Your duty to refer
Independent advocacy is a statutory right for individuals who, without independent support, are unable to be involved in making important decisions about their lives. Professionals have a duty to refer eligible people to independent advocacy.
When must I refer?
Download this leaflet to see at a glance who is eligible and when to refer.
Professionals have a duty to refer eligible people to independent advocacy:
- under the Care Act, subject to eligibility criteria
- under the Mental Capacity Act, subject to eligibility criteria
- under the Mental Health Act, at the person’s request or where they lack capacity.
Eligibility criteria for advocacy prioritises those most in need.
Why is advocacy a statutory right for eligible people?
Statutory advocacy is there to ensure that people are involved in decision-making about their care and treatment as much as possible and that their views are being heard by professionals who make those decisions.
Advocates and advocacy providers work in partnership with the people they support to strengthen their voice and empower them to speak up and be heard. Advocacy promotes social inclusion, equality and social justice.
Advocacy is about taking action to support people to:
- Say what they want
- Secure their rights
- Represent their interests
- Obtain services they need.
What does an independent advocate do?
- Seek the person’s views, wishes and preferences
- Help the person to know their rights and communicate what they want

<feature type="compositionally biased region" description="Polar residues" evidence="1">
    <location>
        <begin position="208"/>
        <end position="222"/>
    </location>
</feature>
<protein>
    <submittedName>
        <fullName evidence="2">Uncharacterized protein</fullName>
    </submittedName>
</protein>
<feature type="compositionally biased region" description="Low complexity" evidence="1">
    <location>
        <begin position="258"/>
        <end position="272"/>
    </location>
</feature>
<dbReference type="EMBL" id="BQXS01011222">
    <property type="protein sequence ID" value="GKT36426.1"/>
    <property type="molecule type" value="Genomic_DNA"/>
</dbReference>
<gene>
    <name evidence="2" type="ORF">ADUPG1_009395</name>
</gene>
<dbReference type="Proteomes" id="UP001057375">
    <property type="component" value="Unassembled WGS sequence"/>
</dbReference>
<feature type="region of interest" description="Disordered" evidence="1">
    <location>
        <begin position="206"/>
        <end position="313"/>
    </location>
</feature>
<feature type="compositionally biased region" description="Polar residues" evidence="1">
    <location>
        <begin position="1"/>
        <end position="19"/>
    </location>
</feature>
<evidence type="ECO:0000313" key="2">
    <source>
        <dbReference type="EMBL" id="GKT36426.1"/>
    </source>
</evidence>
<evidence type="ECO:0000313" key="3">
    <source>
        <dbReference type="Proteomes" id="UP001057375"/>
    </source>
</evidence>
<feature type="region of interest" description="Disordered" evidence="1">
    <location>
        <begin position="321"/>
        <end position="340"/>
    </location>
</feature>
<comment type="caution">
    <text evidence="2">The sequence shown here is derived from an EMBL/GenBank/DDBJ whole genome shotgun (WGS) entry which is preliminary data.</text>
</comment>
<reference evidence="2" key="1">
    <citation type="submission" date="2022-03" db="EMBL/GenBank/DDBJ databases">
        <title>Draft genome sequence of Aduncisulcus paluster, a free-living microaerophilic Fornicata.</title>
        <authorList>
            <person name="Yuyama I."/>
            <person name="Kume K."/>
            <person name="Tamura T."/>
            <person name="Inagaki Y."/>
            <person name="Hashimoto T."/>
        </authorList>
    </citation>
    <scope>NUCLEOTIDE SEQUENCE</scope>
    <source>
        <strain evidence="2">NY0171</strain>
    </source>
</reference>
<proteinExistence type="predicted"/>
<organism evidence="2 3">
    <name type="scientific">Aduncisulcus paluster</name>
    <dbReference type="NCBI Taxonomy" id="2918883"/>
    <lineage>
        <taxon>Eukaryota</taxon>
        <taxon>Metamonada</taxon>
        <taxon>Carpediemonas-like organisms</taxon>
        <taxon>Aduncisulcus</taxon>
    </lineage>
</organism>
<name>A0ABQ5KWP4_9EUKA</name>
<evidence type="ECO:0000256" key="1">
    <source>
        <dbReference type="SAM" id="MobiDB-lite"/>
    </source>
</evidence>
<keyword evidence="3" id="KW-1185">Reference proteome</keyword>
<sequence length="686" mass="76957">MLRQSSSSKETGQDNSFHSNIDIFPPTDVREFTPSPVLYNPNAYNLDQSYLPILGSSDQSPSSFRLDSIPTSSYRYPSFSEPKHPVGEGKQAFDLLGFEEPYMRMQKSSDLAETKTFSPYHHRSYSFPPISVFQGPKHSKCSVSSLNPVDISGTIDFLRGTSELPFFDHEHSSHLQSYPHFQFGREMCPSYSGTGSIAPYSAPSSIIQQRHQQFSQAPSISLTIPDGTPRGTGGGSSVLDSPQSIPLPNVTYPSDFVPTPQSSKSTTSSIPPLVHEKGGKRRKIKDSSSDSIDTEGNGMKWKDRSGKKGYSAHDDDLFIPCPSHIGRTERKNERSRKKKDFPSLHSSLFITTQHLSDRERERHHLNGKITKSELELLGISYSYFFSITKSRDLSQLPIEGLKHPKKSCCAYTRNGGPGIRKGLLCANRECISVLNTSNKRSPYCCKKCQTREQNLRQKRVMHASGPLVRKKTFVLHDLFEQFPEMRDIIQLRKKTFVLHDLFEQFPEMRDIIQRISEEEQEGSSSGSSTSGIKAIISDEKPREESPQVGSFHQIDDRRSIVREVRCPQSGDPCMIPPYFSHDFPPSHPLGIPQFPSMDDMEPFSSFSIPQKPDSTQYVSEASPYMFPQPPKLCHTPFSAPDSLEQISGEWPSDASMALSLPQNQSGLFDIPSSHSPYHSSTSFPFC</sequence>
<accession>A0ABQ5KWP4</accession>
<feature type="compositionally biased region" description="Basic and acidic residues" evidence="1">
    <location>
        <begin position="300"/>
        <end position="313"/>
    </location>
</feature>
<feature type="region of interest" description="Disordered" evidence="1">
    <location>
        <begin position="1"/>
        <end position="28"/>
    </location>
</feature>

- Support the person to understand information, processes and decisions so that they can make informed choices
- Support the person to challenge decisions they are unhappy with, or do so on their behalf if required
- Work with professionals to keep the person and their well-being at the centre of the care process.
The role of an advocate can include supporting vulnerable people who may have experienced or be at risk of experiencing abuse.
Non-instructed advocacy takes place when a person lacks the capacity to instruct an advocate. The advocate seeks to uphold the person’s rights; ensure fair and equal treatment and access to services; and make certain that decisions are taken with due consideration for all relevant factors which must include the person’s unique preferences and perspectives.
The advocate has the right to access the person’s records if they lack capacity or the person wishes them to. An advocate may write a report outlining their findings that must be taken into account by professionals.